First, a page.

Two Enstar Group Ltd. life insurance subsidiaries received requests for 45% rate increases on a reinsurance contract months before the announcement of their sale, regulatory filings reveal.
Pavonia Life Insurance Co. of Michigan and Pavonia Life Insurance Co. of New York reported in their respective annual statements that they received notice from Swiss Re Life and Health America Inc. during the third quarter of 2016 of the rate increase on term life business that Swiss Re Ltd. had reinsured for the previous six years.
The two companies said they were given the option, which they selected, to recapture the ceded business at no additional cost. They commuted the applicable treaty, effective Sept. 1, 2016.
Enstar agreed in February to sell its immediate parent, Pavonia Holdings (US) Inc., to Global Bankers Insurance Group LLC for $120 million. The transaction, which remains subject to regulatory approvals, is expected to close during the second half of 2017.
The recaptured business pertains to a term life product that the companies, which historically focused on the production and distribution of group credit life and group accident and health insurance, issued between May 2010 and January 2012 using data-driven underwriting. They leveraged data gathered through sources such as motor vehicle registration databases to validate information provided on policy applications and, in turn, enhance the classification and pricing of risk.
Pavonia Life of Michigan, which operated at the time as an HSBC Holdings Plc subsidiary under the name Household Life Insurance Co., and Pavonia Life of New York, which also was an HSBC unit then known as First Central National Life Insurance Co. of New York, entered two reinsurance contracts associated with the data-driven term life product. The reinsurers, Swiss Re Life and Health America and Canada Life Assurance Co., each assumed 25% first-dollar quota shares of each underlying policy, while the insurer retained 50% of the exposure up to a per-policy limit of $250,000 of the gross face amount.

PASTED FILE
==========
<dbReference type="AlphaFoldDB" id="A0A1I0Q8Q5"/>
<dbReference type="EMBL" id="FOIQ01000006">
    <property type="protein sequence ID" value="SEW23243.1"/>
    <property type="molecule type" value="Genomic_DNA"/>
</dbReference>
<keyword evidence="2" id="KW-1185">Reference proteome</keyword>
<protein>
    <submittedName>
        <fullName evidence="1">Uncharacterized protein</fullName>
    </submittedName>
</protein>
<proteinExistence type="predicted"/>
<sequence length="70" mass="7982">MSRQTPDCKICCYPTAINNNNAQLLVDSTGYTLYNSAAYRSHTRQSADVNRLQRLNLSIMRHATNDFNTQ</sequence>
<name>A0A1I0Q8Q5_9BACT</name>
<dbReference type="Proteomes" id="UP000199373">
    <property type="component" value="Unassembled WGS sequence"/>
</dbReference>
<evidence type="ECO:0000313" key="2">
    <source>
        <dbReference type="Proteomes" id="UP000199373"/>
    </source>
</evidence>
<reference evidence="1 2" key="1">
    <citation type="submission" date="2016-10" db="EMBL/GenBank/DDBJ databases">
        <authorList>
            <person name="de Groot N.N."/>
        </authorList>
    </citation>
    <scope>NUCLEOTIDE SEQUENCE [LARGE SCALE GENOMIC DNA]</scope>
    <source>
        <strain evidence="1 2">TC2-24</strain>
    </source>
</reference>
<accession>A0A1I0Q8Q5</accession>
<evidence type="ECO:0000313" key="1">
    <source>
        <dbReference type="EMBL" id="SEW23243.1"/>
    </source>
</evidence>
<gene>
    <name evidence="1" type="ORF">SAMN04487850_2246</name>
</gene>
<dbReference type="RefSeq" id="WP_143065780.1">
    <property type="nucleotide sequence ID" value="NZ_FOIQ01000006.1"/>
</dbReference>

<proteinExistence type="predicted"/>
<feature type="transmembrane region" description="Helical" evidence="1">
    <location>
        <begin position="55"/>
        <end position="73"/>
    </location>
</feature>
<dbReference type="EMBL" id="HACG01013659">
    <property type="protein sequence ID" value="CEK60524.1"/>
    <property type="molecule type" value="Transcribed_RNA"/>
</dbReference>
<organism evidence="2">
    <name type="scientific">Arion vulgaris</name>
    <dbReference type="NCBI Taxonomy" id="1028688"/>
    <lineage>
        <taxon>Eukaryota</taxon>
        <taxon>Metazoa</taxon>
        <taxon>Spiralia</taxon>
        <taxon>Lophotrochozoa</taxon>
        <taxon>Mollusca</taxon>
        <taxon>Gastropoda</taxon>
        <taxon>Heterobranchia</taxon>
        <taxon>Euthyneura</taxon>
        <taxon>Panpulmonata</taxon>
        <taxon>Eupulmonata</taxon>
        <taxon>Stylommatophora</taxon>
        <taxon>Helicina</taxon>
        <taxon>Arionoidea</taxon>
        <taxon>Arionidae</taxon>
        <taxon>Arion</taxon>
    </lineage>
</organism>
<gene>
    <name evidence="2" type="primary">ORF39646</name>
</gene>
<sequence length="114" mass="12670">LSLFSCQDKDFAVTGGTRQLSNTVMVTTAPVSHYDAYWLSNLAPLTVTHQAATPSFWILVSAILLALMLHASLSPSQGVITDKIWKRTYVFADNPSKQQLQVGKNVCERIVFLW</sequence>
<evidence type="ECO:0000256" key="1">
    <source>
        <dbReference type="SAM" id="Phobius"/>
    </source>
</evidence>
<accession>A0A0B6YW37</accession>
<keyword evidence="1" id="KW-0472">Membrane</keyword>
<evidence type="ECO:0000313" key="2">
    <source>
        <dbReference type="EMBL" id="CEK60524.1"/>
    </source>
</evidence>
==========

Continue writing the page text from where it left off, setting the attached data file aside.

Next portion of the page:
Swiss Re Life and Health America reported $1.01 billion and $143.8 million of life in force at the peak of the reinsurance relationships with Household Life and First Central National Life Insurance at year-end 2011, according to Schedule S, Part 1, of its annual statement for that year.
The insurance group's decision to discontinue sales of the term life product led A.M. Best to downgrade its financial strength ratings for Household Life and First Central National Life by one notch to A- in November 2011. The rating agency later lowered the ratings by another notch to B++ as HSBC determined that it would sell the U.S. insurance operations in August 2012, weeks before the bank announced the sale of the group that now consists of the two Pavonia Life companies to Enstar.
By year-end 2015, the amounts in force that Swiss Re Life and Health America reported with respect to the relationships with the by-then-renamed Pavonia Life of Michigan and Pavonia Life of New York were $635.8 million and $86.6 million, respectively. The reinsurer reported nearly $1.30 trillion of life in force from all of its U.S. and international cedants as of that date.
A Swiss Re spokeswoman said the company does not comment on business involving current and former cedants.
In addition to the Swiss Re Life and Health America recapture, Pavonia Life of New York said in the 2016 annual statement that it sent notice to the New York Department of Financial Services of its intent to novate a reinsurance agreement with Canada Life. The filing did not specify whether the novation request pertained to the 25% first-dollar quota share, but the company indicated that it ultimately withdrew that request and commuted the agreement during the third quarter of 2016.
The companies' largest life reinsurance relationship that remained in place at year-end 2016 was with Munich American Reassurance Co. based on the $573 million and $103.8 million of life in force reported by Pavonia Life of Michigan and Pavonia Life of New York. That arrangement, under which the companies cede risk related to simplified-issue term life policies that they introduced in 2007, dates back to April 2008.
Pavonia Life of Michigan reported $22.8 million in direct ordinary life premiums in 2016, all of which consisted of renewal business. Renewals accounted for essentially all of Pavonia Life of New York's $4.1 million in direct ordinary life premiums.